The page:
"All of a sudden, construction has this starring role in rebuilding the economy"
Executive director of public affairs for the AGC
Through analysis of Commerce Department spending data and anecdotal evidence from members, Turmail said it's evident that heavy engineering and civil contractors in states that have been more generous with public works funding are busier than those in states that have relied on federal stimulus packages only. "Workers in West Virginia are praying for a phone call, and construction workers in the (San Francisco) Bay Area are hoping it doesn't ring because they're busy," he said.
Calling it a "post-stimulus slowdown," Turmail said many state economies never fully recovered from the recession and, without federal dollars, investment in highways, bridges and other public projects has stagnated.
As far as how many workers are waiting for work in the public sector to pick up, Turmail said that depends on the region of the country. "What you've got is a lot of highway work staffed 80% to 90%, with contractors trying to hold onto employees because they're experienced," he said. Of course, some states have seen worse, and contractors there might not have the luxury of retaining the number of workers they'd like.
Jeff DiStefano, vice chairman of the New York State chapter of the AGC and CEO at Harrison and Burrowes Bridge Constructors outside of Albany, NY, said the demand for skilled workers varies depending on the area of the country, but the northeast in general hasn't seen the same labor shortage severity as contractors in other states.
However, things are different closer to home, according to DiStefano. He pointed to the Hudson Valley's many "megaprojects" underway — worth billions of dollars — including the Tappan Zee Bridge.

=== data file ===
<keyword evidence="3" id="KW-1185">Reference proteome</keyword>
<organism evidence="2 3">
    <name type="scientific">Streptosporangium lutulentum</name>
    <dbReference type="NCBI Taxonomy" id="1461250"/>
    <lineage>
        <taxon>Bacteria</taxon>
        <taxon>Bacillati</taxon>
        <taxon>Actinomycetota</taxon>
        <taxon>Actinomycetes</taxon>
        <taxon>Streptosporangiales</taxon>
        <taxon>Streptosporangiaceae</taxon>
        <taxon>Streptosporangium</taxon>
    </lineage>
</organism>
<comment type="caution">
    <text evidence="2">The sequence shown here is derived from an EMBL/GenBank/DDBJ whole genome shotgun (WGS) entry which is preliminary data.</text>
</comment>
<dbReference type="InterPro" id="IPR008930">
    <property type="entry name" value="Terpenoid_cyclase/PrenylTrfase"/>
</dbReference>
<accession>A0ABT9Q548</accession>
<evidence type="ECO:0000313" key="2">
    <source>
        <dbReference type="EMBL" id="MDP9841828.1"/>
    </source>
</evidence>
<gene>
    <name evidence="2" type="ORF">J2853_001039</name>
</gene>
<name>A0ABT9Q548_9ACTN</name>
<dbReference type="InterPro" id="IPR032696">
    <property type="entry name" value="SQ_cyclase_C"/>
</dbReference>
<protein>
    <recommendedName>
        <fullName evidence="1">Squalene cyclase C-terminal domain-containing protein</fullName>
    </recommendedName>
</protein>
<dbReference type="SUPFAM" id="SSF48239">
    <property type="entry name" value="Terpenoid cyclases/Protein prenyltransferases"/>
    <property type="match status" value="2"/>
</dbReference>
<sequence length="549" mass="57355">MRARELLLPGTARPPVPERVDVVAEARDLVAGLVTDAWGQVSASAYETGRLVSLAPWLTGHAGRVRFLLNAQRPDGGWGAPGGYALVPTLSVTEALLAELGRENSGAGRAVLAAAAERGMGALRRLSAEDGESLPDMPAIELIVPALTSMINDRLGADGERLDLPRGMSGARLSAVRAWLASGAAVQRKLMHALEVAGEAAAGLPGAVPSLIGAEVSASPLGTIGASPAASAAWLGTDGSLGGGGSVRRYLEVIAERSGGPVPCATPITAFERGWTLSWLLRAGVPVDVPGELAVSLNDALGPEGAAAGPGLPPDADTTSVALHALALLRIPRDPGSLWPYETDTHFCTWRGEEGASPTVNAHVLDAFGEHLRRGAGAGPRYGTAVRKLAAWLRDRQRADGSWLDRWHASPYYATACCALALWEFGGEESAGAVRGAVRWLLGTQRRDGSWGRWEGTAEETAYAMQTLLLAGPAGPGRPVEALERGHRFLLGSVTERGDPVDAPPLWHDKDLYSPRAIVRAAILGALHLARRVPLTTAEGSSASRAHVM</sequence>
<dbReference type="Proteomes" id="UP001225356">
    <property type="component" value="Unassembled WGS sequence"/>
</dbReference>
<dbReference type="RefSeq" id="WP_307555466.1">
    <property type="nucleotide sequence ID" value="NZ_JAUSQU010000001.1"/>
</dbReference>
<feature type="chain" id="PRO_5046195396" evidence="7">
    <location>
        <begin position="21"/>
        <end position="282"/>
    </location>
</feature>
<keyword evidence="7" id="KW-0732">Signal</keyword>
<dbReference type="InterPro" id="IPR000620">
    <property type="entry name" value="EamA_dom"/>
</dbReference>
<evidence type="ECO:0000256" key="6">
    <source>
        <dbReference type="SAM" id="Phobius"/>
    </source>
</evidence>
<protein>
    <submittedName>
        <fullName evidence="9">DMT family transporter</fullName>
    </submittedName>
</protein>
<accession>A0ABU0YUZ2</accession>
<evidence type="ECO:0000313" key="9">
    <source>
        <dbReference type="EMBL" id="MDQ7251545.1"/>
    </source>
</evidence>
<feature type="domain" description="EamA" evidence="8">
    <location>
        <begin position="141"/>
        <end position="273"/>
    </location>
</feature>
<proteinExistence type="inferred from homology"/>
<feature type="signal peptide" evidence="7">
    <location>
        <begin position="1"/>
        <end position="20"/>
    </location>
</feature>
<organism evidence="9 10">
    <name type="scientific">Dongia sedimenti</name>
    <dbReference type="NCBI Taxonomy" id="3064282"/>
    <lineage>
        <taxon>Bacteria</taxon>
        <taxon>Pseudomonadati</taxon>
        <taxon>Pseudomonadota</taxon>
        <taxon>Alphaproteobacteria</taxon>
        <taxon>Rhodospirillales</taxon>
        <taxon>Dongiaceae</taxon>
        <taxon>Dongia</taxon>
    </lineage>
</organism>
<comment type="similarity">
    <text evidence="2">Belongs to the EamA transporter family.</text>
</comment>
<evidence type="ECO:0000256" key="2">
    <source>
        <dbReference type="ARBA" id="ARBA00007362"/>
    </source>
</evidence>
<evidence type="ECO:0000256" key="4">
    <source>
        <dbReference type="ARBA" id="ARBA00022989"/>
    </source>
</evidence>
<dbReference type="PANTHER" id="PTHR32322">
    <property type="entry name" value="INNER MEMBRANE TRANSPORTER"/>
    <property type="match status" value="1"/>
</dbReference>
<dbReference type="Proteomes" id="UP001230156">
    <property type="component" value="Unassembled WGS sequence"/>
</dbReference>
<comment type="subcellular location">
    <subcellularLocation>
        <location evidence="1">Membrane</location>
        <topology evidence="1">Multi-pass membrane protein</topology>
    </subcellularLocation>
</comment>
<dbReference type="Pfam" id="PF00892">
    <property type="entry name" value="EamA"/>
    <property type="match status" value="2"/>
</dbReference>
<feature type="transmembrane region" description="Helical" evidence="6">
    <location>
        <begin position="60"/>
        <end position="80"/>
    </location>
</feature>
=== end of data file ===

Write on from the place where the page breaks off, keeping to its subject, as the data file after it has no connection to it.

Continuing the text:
Those types of projects use a high percentage of organized labor, and trade groups that supply labor are experiencing worker shortages, according to DiStefano. "We do a fair amount of work in the Hudson Valley, and this year is the first year we've seen a tightening," he said. DiStefano noted that ironworkers are coming from as far away as Buffalo and Canada. He added that not many skill sets can cross over between homebuilding and bridge construction.
How will Trump's promises impact infrastructure builders?
And what happens if President-elect Donald Trump's $1 trillion infrastructure plan comes to fruition? Again, the results will vary by region. "I think it will be a stretch to find qualified, good help," said DiStefano, who added that the northeast, just like every other area of the country, is struggling with drawing in new workers and seeing experienced ones retire.
Turmail said that nationwide, contractors are reporting that they can handle the potential public works boon, especially because it would be spread out over 10 years under Trump's proposal. "Some markets will be tight and bring in workers from out of town, but members are telling us they could absorb the work," he said. It could also mean overtime and more wear and tear on equipment, but he said it's nothing that contractors can't handle.
Turmail said he hopes that Trump's transition team will take the opportunity to suggest investments in construction career training, not only for high school students and younger workers but for military veterans as well. Because of all the press around Trump's plan, Turmail said the industry might be able to get some real traction in creating a more robust pipeline. It could also make the construction industry a more attractive and compelling career choice with at least 10 years of work opportunities guaranteed.
"All of a sudden, construction has this starring role in rebuilding the economy," he said.